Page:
With the recent huff over college students not learning a darn thing (45% Of Students Don't Learn Much In College), I figured it was time to offer what goes on in the mind of a college professor. This is what I care about and don't care about in class:
1. DON'T CARE if your cell phone goes off, as long as I get to answer it. These days, I'm having trouble distinguishing incoming calls from texts. Droid!
2. DO CARE when you distract other students. This coming from someone who as a college freshman once launched a mini toy helicopter which circled the classroom and soft crashed on his professor's head. I was surprised and relieved that the professor didn't get all Cornell prof on me.
3. DON'T CARE if you text or surf the web in class (except during exams). Show me that you are a multi-tasker, especially if I have nothing relevant or funny to offer.
4. DO CARE that you view writing as a craft (not as a "spell check" exercise). True story: In a legal document, an attorney asked the judge for a delay in his case because he was undergoing a delicate medical procedure on his back: Disk surgery. However, he mistakenly typed a different four letter word that looked like DISK, inserting an unfortunate "C" rather than the needed "S." Spell check won't catch that!
5. DON'T CARE if you make fun of my New York accent. My contracts class still doesn't know if I was referring to a pawn shop or a porn shop.
6. DO CARE that you take critical thinking exercises seriously. It's more important for you to think your way out of a legal dilemma than to remember that incorporeal hereditament is an inchoate or intangible right.
7. DON'T CARE if you walk in late or fall asleep in class. I will always give you the benefit of the doubt when you show up -- that you got stuck in traffic or just pulled a graveyard shift at work.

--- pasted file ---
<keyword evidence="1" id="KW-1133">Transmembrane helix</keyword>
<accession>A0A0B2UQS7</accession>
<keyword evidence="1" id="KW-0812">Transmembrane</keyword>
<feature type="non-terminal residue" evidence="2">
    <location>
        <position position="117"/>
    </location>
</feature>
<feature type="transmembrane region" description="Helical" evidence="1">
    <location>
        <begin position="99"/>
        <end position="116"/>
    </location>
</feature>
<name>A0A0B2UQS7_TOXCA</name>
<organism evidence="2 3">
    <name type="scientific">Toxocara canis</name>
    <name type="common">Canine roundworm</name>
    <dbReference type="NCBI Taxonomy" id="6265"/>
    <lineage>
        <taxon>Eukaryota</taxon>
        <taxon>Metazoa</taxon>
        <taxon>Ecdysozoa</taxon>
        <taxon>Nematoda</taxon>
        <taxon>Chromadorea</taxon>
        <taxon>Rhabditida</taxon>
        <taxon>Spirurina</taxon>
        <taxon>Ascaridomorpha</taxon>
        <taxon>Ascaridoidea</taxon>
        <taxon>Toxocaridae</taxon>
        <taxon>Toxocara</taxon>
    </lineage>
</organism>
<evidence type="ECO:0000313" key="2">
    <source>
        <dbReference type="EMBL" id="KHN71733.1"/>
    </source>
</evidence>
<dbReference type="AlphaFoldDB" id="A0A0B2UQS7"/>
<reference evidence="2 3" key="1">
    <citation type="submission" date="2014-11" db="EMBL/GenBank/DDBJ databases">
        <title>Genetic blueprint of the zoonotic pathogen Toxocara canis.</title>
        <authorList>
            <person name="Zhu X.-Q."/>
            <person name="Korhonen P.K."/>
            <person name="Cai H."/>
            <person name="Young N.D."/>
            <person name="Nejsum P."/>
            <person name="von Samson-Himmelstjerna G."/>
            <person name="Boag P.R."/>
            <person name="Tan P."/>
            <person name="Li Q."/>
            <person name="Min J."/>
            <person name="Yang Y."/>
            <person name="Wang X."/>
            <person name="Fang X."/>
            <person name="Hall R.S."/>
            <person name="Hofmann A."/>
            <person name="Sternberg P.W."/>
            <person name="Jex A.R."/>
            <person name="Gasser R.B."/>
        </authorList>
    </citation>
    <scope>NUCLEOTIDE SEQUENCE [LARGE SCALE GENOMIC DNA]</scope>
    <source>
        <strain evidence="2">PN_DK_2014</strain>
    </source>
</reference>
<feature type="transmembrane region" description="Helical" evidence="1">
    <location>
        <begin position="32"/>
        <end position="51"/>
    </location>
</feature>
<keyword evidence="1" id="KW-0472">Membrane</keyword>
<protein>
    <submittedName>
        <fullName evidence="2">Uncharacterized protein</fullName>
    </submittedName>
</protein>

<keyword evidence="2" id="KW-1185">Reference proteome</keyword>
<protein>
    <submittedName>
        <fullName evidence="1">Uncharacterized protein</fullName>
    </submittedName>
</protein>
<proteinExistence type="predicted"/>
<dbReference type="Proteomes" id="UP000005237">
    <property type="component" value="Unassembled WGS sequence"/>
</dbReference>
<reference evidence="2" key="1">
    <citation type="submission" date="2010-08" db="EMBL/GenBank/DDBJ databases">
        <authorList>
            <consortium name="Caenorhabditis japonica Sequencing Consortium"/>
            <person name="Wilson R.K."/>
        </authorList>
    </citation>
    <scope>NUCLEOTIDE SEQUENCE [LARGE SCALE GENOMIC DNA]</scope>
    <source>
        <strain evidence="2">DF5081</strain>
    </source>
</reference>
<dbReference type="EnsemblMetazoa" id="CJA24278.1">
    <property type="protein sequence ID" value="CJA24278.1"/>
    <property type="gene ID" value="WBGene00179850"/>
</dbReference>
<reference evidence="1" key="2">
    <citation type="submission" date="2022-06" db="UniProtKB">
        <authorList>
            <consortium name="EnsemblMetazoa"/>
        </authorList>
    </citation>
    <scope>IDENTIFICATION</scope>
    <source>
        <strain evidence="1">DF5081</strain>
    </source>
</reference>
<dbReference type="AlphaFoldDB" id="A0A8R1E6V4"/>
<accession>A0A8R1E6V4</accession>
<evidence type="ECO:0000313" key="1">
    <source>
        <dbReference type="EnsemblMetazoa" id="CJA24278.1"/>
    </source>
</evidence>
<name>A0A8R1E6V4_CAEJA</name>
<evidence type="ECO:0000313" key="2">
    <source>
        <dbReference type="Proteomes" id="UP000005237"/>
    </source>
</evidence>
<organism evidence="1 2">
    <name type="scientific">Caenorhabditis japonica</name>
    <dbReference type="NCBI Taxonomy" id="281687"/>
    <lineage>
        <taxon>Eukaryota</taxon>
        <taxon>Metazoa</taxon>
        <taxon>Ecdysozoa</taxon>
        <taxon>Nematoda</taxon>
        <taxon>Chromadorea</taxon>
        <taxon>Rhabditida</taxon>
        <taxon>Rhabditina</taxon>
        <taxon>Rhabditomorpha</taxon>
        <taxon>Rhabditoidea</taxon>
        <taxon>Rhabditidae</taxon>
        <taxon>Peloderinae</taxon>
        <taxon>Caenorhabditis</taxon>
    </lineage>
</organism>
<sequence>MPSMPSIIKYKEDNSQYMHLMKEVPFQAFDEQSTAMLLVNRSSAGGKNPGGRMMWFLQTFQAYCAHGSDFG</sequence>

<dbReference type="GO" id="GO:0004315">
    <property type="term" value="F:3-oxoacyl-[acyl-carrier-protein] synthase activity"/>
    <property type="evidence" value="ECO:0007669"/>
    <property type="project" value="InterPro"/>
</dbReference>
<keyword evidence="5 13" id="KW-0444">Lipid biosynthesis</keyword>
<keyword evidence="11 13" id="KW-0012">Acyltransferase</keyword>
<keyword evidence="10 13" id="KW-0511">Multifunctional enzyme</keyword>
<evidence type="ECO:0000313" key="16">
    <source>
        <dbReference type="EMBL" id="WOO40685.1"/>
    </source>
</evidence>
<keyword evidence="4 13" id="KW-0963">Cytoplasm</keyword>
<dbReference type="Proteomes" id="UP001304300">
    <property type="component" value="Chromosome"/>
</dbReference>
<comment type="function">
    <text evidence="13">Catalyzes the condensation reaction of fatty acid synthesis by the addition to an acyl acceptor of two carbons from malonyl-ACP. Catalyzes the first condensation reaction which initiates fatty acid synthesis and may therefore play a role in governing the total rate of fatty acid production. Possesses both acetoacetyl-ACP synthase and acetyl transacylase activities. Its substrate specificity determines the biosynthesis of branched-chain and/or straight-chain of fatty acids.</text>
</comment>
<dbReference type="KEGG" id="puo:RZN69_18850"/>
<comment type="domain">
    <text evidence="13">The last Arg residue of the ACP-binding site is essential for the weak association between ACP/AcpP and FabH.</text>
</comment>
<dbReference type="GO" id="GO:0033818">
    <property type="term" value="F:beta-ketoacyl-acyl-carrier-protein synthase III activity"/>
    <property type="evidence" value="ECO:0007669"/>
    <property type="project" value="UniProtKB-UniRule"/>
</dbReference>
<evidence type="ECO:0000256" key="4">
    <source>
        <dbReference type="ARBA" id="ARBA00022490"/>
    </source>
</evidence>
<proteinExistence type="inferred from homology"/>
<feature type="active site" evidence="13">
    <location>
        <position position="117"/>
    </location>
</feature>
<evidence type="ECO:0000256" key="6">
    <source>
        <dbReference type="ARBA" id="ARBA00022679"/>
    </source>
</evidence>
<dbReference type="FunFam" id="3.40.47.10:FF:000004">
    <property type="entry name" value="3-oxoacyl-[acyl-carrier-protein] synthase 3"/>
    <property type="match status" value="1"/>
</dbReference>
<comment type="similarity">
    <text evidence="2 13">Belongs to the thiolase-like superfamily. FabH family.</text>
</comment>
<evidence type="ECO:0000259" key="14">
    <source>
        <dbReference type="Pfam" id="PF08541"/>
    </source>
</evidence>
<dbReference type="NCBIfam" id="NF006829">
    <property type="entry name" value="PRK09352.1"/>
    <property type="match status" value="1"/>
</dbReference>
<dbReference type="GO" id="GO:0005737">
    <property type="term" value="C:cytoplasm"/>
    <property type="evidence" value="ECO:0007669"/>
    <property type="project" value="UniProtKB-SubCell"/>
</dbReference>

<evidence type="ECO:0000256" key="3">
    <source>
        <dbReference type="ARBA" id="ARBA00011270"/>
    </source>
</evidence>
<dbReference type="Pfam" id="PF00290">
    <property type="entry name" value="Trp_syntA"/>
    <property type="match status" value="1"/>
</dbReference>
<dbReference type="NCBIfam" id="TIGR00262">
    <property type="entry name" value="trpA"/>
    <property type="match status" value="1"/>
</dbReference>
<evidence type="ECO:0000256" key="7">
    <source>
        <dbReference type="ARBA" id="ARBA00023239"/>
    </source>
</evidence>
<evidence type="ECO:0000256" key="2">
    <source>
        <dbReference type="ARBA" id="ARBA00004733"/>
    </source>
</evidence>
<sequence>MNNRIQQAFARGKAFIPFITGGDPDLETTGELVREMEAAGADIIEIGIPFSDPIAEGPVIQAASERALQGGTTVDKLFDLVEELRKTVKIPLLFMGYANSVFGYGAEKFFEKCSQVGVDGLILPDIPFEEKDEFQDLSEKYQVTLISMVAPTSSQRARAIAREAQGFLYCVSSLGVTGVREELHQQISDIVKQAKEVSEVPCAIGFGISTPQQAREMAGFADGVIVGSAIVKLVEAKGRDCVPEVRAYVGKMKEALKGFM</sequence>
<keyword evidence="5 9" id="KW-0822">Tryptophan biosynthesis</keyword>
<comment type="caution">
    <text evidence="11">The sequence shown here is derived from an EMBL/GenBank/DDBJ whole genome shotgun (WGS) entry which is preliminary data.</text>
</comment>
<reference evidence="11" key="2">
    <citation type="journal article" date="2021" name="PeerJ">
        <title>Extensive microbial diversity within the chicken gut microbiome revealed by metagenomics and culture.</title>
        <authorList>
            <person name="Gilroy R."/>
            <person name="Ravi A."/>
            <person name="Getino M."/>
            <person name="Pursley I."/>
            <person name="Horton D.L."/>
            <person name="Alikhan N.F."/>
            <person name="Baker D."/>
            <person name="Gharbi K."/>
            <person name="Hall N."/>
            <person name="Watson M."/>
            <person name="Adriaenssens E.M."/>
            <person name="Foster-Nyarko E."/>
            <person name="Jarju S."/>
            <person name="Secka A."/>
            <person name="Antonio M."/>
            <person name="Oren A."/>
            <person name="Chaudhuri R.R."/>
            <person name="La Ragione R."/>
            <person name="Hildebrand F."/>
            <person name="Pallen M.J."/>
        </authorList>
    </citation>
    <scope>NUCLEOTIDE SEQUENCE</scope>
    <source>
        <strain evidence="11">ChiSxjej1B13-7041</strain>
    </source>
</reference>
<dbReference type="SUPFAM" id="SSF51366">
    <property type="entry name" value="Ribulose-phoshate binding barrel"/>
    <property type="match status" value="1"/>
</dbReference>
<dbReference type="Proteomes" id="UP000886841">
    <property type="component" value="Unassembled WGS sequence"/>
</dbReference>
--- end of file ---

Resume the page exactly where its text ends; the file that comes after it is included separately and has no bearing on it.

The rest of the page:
8. DO CARE that you get the job done. Just like in the real world, showing up for exams and meeting deadlines are critical -- except in emergency situations, detailed in the exam question below.
Finally, your professors really do care that you studied something meaningful in college. Years from now, hopefully you'll be able to look back fondly on a time when our expectation was for you to laugh hard and learn a lot.
YOUR FINAL EXAM:
This morning on the way to our exam, Marcel purchased coffee at the drive-through window of a local burger establishment. With the car stopped, he placed the cup between his knees and opened the lid to add cream. Accidentally, he knocked the contents of the cup onto his lap, and hot coffee soaked through his sweat pants. He screamed: "Help me, I'm burning, and I've got a test in 20 minutes!" After completing his exam, Marcel headed straight to the hospital, where doctors treated his third degree burns. He then sued the burger joint for failing to warn him that extremely hot coffee can rip through flesh. A jury awarded Marcel $100,000 in compensatory damages, but also found him to be 75% responsible and the defendant 25% responsible for the accident. How much money would Marcel be permitted to recover if the defendant does not appeal this verdict?
ANSWER: If you chose letter "c," then you understand the legal concept of comparative
negligence. In most states, a plaintiff's award is reduced by the percentage of fault assigned by the jury for an accident. However, in my state, if a plaintiff is found to be 50% or more responsible, then that plaintiff would recover nothing from the $100,000 verdict. Thus, the correct response would be letter "d." Tricky, but this question highlights the importance of knowing your state laws.
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